Effect of a hypertonic lactated ringer’s solution on intracranial pressure and cerebral water content in a model of traumatic brain injury

Mark H. Zornow, Mark S. Scheller, Steven R. Shackford

Research output: Contribution to journalArticle

94 Scopus citations

Abstract

There has recently been an increased interest in the use of hypertonic solutions for fluid resuscitation of trauma victims. In this study, we examined the acute cerebral effects of a hypertonic lactated Ringer’s solution (measured osmolality = 469 mOsm/kg) in an animal model of traumatic brain injury. Following the production of a cerebral cryogenic lesion, eight New Zealand white rabbits were randomized to undergo hemodilution with either lactated Ringer’s (measured osmolality = 254 mOsm/kg) or hypertonic lactated Ringer’s. Over the course of the experiment the lactated Ringer’s group required significantly more fluid than the hypertonic group to maintain stable central venous and mean arterial pressure (245 ± 5 ml vs. 132 ± 20 ml; p < 0.0001). Osmolality increased in the hypertonic group by 13.5 ± 3.3 mOsm/kg whereas it decreased in the lactated Ringer’s group by 5.5 ± 2.6 mOsm/kg. Intracranial pressure increased in both groups over the course of the experiment but the increase in pressure was greater in the lactated Ringer’s group than the hypertonic group (9.5 ± 2.4 mm Hg vs. 1.7 ± 1.5 mm Hg; p < 0.001). Brain water content was significantly increased in the region of the lesion as assayed by both the wet/dry weight method and cortical specific gravity determinations, but there was no difference between the two treatment groups. Water content of the nonlesioned hemisphere was significantly less in the hypertonic group. This study suggests that hypertonic saline solutions may be useful for the resuscitation of hypovolemic patients with localized brain injury.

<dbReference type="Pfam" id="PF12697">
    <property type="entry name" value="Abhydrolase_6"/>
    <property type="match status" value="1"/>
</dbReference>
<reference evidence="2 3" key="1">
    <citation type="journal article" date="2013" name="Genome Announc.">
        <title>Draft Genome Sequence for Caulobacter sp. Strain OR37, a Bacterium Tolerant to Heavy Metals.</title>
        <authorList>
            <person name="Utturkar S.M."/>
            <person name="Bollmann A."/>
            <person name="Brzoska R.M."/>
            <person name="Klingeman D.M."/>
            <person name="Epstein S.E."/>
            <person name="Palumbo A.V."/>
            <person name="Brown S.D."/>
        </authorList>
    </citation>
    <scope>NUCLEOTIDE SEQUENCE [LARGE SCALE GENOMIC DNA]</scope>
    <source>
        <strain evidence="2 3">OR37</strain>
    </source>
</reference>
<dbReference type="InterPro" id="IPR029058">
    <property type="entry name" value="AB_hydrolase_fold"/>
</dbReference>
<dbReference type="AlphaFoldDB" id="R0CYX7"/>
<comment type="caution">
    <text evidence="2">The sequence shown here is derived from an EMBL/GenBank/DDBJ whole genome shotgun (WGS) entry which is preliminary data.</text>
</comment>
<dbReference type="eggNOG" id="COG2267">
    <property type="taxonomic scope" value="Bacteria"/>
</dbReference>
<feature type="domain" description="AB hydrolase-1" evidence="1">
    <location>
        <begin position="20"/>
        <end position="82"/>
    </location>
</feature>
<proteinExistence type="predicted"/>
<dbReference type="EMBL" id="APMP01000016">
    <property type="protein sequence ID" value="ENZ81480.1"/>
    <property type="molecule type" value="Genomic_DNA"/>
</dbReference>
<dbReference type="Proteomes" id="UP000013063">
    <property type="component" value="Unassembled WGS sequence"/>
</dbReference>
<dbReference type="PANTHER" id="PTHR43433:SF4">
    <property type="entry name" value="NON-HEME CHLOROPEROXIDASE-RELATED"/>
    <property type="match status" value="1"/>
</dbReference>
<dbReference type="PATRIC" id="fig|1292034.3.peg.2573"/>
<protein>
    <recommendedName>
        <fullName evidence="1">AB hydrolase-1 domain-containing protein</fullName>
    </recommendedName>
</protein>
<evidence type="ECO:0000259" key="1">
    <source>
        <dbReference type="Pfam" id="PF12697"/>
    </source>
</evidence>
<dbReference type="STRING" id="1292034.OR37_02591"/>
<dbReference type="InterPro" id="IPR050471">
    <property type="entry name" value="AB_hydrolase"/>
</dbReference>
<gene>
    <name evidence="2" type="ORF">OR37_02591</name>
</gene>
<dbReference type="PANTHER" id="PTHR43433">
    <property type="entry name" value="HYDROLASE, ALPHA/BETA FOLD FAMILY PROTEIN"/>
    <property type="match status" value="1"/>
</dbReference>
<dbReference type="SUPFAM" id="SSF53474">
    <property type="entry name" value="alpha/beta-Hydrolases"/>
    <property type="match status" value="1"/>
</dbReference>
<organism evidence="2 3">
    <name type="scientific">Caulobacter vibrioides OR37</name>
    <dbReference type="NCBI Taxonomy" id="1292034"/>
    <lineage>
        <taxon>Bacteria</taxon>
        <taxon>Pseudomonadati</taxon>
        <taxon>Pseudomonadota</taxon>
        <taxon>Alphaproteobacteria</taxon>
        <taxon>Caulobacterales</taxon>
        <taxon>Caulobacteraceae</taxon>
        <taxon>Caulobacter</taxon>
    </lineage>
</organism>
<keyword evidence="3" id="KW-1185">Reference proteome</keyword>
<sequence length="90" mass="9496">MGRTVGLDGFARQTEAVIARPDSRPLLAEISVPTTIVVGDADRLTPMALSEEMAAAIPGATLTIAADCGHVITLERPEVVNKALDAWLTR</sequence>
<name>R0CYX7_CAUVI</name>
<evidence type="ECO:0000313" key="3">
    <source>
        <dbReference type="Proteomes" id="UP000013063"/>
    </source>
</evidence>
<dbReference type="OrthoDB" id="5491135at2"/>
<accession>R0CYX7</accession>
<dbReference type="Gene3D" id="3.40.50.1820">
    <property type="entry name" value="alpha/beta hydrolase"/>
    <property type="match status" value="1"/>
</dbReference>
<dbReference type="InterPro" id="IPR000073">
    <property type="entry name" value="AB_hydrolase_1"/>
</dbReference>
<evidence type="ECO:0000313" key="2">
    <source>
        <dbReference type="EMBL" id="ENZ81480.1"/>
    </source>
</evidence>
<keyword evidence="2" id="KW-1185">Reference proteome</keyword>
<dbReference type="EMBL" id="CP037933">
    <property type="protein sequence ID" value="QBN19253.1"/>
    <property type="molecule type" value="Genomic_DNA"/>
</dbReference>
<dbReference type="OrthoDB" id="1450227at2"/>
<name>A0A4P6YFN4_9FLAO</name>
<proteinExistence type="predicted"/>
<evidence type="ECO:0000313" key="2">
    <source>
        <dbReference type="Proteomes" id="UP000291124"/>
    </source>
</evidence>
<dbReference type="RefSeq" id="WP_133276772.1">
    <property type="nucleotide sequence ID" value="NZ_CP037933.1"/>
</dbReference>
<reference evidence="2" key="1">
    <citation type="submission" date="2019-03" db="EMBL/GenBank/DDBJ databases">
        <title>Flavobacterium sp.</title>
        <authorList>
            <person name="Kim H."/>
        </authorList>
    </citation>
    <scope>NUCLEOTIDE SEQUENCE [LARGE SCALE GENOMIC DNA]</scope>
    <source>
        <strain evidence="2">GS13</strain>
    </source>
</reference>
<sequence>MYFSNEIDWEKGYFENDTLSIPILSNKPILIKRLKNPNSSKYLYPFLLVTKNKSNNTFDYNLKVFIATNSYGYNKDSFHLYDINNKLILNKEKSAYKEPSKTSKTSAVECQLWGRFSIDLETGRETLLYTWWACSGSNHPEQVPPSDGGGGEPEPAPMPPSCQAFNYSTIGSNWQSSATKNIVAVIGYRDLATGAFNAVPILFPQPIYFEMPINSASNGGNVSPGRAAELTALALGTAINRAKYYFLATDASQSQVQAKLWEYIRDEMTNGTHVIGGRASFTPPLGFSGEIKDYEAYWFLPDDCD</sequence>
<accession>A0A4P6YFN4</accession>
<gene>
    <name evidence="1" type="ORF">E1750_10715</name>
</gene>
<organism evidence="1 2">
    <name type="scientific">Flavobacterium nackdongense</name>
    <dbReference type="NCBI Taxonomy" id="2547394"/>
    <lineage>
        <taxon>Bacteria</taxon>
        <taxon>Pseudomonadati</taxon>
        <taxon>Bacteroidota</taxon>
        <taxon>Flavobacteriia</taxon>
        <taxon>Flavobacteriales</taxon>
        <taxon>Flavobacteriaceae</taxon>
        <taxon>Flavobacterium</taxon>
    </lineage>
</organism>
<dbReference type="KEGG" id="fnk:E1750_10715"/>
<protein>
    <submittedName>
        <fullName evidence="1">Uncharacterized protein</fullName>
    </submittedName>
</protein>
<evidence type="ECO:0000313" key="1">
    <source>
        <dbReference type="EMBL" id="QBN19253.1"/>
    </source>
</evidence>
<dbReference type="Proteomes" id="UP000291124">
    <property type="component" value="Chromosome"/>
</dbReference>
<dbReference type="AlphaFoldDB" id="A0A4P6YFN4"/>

Original languageEnglish (US)
Pages (from-to)484-488
Number of pages5
JournalJournal of Trauma - Injury, Infection and Critical Care
Volume29
Issue number4
DOIs
StatePublished - Apr 1989

ASJC Scopus subject areas

  • Surgery
  • Critical Care and Intensive Care Medicine

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